Q. 1. Is a cough drop considered as a candy? Can a person eat a cough drop during Mass prior to receiving Holy Communion?
A. 1. On the subject of fasting prior to receiving Holy Communion, the Code of Canon Law states:
Can. 919 §1. "A person who is to receive the Most Holy Eucharist is to abstain for at least one hour before holy communion from any food and drink, except for only water and medicine."
§2. "A priest who celebrates the Most Holy Eucharist two or three times on the same day can take something before the second or third celebration even if there is less than one hour between them."
§3. "The elderly, the infirm, and those who care for them can receive the Most Holy Eucharist even if they have eaten something within the preceding hour."
The teaching of the Church is that you must abstain for at least one hour from any food and drink prior to receiving Holy Communion. When speaking of a drink, it is a reference to water, not coffee or soft drinks.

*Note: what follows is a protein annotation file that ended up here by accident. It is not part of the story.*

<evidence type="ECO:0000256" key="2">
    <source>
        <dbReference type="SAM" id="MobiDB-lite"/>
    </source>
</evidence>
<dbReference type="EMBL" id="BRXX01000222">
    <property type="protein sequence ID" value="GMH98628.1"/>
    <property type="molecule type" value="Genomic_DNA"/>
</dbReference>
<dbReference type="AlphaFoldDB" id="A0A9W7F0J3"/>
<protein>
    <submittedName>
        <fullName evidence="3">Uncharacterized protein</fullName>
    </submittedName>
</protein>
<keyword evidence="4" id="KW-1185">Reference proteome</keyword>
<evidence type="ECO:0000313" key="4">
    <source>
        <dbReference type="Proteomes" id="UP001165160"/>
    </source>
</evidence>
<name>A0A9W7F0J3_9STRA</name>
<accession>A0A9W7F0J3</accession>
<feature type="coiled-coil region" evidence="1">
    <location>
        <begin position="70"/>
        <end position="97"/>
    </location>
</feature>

What about cough drops, are they considered as food? A cough drop is a small, typically medicated tablet intended to be dissolved slowly in the mouth to temporarily stop coughs and lubricate and soothe irritated tissues of the throat (usually due to a sore throat), possibly from the common cold or influenza.
The key words above are "medicated table." As such, a cough drop is considered medicine which is permitted under the Code of Canon Law.